The Saint Francis University GoBabyGo chapter
teamed up with the Philadelphia Eagles and the
Children's Hospital of Philadelphia to bring custom-built motorized vehicles to children with disabilities. 34 Physical Therapy students and five faculty members attended the Partners and Power Wheels event on December 2 at Lincoln Financial Field.
GoBabyGo is a national organization that builds battery-powered, Power Wheels-brand cars for children with limited mobility. The cars are modified to include hand-switch activation and posture supports so that the children are properly supported in the car.
"This is sometimes the first time families are seeing their kids move independently," said
Dr. Heather Mack, professor of Physical Therapy and Assistant Director of Clinical Education. "It really is life-changing for these kids. They are able to achieve some of those developmental milestones they would not be reaching by not having the means to explore their environment. And they get to do that using these cars."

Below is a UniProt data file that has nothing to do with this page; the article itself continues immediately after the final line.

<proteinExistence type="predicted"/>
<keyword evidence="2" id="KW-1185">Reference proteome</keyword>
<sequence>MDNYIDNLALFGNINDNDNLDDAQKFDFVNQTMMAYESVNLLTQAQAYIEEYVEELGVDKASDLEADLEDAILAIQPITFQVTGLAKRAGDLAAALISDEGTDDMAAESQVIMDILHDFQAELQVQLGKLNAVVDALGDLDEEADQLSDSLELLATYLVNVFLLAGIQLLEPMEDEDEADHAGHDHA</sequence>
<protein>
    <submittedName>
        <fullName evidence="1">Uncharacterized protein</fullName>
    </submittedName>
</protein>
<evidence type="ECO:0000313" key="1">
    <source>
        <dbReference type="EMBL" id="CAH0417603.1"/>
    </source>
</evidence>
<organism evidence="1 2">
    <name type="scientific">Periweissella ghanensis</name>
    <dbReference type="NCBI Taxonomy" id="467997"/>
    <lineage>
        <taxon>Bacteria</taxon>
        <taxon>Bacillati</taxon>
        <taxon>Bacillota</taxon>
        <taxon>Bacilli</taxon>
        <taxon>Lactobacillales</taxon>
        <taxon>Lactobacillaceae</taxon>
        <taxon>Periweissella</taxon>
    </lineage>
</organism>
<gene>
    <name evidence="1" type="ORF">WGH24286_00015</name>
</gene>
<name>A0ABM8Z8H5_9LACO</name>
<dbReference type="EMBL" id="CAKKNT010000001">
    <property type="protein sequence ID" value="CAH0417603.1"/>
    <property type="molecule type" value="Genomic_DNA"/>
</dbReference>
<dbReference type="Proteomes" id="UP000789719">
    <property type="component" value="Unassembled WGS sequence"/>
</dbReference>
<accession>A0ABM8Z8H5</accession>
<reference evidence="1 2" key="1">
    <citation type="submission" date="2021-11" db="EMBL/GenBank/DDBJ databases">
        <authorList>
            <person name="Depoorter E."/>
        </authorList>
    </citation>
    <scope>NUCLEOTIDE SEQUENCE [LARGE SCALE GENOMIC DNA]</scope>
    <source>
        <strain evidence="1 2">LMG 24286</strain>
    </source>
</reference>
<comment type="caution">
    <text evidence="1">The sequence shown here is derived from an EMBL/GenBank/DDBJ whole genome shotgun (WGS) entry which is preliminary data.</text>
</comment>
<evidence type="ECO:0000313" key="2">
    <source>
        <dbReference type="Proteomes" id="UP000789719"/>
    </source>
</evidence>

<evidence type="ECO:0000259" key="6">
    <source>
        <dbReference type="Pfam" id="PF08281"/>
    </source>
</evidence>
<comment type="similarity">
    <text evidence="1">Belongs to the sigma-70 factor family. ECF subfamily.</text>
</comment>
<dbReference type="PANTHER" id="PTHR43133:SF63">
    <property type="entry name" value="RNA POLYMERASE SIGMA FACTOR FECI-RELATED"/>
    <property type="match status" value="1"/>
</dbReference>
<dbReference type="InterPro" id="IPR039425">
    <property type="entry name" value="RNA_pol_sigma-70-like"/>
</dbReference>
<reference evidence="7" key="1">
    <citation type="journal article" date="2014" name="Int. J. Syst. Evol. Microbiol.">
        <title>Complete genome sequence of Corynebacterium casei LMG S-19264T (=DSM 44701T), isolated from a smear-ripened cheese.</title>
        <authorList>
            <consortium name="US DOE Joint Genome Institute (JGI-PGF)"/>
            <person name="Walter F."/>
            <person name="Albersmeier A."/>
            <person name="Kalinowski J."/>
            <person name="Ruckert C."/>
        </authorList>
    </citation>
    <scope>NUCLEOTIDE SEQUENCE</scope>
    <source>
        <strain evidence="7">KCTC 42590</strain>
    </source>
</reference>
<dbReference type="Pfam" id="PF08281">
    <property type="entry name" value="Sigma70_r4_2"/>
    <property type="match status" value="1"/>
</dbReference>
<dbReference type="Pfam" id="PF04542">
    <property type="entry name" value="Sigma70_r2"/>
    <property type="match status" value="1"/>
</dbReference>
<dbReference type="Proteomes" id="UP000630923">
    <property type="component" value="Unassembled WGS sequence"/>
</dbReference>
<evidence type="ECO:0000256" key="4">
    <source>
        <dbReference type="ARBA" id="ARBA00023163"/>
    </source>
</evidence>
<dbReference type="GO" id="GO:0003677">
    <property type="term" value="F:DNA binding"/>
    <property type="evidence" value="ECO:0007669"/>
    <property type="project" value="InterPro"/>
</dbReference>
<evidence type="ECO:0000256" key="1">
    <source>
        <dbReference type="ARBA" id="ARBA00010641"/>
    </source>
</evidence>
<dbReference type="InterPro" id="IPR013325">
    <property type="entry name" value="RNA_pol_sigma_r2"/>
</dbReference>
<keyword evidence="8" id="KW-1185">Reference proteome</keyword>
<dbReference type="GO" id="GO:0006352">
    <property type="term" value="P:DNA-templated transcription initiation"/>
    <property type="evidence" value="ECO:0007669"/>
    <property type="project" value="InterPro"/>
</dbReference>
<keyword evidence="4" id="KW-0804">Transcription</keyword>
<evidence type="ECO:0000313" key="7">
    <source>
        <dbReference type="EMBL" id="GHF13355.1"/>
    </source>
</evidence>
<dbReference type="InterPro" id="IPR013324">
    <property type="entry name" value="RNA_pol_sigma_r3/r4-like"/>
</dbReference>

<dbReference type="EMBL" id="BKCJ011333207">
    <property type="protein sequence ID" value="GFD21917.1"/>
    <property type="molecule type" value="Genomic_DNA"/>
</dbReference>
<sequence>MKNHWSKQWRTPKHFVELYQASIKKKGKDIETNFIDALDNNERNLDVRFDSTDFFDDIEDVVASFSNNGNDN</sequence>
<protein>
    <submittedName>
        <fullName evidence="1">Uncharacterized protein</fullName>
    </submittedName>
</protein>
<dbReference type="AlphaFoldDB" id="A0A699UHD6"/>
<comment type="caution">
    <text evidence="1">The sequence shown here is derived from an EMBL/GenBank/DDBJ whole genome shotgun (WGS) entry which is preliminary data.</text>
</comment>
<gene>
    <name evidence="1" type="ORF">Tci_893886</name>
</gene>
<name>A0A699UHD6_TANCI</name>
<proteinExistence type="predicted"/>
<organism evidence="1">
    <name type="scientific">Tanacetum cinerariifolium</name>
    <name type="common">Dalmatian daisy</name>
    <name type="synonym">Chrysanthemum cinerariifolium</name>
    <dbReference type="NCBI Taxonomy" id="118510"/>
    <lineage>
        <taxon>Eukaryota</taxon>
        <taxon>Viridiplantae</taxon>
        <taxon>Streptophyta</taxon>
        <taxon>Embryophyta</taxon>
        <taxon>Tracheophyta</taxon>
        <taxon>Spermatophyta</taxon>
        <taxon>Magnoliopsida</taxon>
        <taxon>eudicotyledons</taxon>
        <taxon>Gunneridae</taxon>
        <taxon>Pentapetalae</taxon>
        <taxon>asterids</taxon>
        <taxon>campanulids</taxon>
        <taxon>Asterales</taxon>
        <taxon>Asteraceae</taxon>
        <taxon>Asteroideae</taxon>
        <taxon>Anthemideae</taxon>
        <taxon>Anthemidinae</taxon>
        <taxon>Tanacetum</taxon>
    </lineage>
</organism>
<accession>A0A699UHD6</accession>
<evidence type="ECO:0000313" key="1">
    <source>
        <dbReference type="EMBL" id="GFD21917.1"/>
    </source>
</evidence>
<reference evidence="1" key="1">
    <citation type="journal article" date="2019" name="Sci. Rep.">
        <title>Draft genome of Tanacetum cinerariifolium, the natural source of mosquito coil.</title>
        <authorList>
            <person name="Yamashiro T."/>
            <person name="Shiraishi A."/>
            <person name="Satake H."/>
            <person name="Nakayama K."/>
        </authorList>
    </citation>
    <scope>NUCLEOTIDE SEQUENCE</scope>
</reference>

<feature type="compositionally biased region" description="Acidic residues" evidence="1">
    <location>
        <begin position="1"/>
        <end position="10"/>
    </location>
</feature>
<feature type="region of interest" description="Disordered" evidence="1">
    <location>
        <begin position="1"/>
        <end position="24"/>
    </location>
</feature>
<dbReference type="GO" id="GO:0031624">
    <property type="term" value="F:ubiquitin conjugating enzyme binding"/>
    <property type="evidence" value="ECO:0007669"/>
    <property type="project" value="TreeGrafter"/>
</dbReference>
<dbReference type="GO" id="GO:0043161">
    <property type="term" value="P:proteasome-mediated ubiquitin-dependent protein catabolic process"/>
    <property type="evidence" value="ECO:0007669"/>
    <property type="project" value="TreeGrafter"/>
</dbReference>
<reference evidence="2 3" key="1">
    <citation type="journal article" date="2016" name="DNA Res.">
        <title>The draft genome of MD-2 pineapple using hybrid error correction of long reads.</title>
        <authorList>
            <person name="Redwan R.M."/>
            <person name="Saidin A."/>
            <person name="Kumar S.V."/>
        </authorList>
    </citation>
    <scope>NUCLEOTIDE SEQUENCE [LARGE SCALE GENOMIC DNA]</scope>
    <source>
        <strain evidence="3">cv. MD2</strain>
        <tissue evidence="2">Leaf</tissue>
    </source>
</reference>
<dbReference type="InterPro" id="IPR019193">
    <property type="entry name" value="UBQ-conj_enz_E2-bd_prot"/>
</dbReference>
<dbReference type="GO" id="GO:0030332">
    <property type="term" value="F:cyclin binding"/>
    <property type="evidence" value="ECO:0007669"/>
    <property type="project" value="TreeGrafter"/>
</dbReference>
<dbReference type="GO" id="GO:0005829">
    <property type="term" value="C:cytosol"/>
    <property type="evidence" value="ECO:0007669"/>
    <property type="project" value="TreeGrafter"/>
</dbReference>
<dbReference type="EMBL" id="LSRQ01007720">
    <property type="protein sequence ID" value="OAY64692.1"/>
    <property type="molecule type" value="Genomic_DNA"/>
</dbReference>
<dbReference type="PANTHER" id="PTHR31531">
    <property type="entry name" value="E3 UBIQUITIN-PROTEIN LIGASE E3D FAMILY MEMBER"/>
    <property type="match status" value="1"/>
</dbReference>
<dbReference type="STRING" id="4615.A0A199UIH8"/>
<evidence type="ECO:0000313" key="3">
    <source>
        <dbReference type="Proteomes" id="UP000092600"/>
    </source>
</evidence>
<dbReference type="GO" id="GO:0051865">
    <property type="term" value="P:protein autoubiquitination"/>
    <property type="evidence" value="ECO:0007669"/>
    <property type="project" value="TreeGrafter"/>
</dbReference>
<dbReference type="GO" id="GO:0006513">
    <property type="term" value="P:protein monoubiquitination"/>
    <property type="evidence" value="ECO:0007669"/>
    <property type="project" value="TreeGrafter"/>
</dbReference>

Dr. Mack started the
Saint Francis GoBabyGo chapter in March 2019 as a way for Physical Therapy students to gain hands-on experience helping children in the community with limited mobilities. Following the blueprints provided by GoBabyGo, students reinforce safety straps, build customized supports and rewire the foot pedals so the accelerator will be accessible by hand.
On November 22, students presented seven cars to local families. Through a faculty development grant, the $300 value modified cars are free of charge for qualifying families.
Upon learning of SFU's success with its GoBabyGo chapter, the Eagles invited the SFU Physical Therapy department to participate in their event on December 2. The students built 13 cars that were presented to patients at the Children's Hospital of Philadelphia.
Several other community partners joined SFU students in Philadelphia, including alumnus and SFU pediatric residency graduate Bryelle Quirin from Kids First, Brian Martin, adult adaptive driving instructor from Brant's School of Driving, and Michael Cook, who engineered a kicking mechanism that allowed children at the event to kick a football through a field goal.
SFU Physical Therapy
GoBabyGo SFU Chapter